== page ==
Health Minister Tony Abbott, and Labor's alternative minister Nicola Roxon.

Tony Abbott, you've written for an upcoming magazine article that, quote, "on any fair judgment
Australia has excellent health systems." Do you include public hospitals under that banner of
excellence and to the extent that the Commonwealth can, what plan do you have to improve the public
health systems over the next three years?

TONY ABBOTT, HEALTH MINISTER: Our public hospital systems could do better, Kerry, but they aren't
bad by world standards. It's not up to the Federal Government to run public hospitals. Our public
servants would be just as effective as state public servants at running public hospitals. What I
want to see come out of the next health care agreements though is a funding system which is about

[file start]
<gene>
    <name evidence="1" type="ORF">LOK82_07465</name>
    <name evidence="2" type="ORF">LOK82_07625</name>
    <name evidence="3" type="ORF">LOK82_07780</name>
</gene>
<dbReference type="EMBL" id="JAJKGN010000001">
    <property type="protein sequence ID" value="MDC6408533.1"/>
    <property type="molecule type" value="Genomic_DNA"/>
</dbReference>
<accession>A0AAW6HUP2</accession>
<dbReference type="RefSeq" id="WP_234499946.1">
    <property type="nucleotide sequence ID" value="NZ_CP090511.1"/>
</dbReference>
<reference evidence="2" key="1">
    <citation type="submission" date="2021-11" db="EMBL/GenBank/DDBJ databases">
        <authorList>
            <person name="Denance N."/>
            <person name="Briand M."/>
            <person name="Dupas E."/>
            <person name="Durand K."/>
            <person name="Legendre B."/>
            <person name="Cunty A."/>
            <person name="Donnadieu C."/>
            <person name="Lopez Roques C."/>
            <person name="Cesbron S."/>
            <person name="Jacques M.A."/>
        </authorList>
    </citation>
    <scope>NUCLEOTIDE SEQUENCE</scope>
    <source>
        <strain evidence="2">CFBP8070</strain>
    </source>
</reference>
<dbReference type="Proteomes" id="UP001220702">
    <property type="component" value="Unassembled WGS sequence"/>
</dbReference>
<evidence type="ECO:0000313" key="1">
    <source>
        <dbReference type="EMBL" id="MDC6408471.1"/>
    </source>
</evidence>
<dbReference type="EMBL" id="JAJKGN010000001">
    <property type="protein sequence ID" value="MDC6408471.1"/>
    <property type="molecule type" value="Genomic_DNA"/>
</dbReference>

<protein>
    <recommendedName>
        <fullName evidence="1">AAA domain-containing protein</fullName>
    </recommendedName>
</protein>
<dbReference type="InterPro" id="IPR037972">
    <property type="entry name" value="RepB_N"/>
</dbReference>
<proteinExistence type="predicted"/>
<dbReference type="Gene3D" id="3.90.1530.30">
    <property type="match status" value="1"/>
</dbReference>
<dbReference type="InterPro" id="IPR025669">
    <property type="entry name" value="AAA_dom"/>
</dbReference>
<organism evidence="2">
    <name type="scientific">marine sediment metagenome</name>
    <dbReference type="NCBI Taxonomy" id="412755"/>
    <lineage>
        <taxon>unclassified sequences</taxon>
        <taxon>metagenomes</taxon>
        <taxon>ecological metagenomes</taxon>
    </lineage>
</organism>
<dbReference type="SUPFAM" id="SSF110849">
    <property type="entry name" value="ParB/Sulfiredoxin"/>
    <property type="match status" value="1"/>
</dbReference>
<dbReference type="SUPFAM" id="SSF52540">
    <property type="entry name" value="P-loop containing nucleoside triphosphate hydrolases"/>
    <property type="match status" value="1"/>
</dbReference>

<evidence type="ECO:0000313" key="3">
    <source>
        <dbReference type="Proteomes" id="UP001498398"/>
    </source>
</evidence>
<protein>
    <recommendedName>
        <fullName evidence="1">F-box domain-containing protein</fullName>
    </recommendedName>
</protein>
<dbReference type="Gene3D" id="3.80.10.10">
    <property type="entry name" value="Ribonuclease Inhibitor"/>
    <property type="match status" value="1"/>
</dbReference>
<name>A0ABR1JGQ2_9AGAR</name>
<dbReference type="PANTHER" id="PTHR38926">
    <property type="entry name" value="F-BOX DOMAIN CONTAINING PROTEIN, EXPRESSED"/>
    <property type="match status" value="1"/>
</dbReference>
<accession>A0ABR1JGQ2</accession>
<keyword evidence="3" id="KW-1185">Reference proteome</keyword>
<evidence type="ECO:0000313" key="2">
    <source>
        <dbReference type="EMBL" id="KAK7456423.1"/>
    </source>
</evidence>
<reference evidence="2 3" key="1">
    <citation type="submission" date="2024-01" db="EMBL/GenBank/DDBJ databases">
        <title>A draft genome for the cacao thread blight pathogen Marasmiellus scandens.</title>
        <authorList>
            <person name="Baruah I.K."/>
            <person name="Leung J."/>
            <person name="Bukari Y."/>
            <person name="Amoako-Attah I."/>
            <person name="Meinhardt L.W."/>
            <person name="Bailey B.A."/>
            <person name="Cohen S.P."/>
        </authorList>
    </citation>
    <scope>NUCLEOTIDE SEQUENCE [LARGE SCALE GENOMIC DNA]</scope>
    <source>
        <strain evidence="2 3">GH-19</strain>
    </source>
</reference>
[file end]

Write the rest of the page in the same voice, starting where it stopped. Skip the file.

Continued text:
funding better health services, it's not just an arrangement between governments funding big

KERRY O'BRIEN: But how do you do that?

TONY ABBOTT: For instance you could fund the public hospital system on a case mix basis. That would
force them to focus on services rather than on global budgets and it would mean that you would be
getting what you paid for in a way the Commonwealth can't be sure now.

KERRY O'BRIEN: So when you're talking about excellence, and I know that's a broadbander, but when
you talk about excellence, how do you set that against the queues for emergency care and surgery
that have been around for yonks and complaints about lack of adequate follow up care?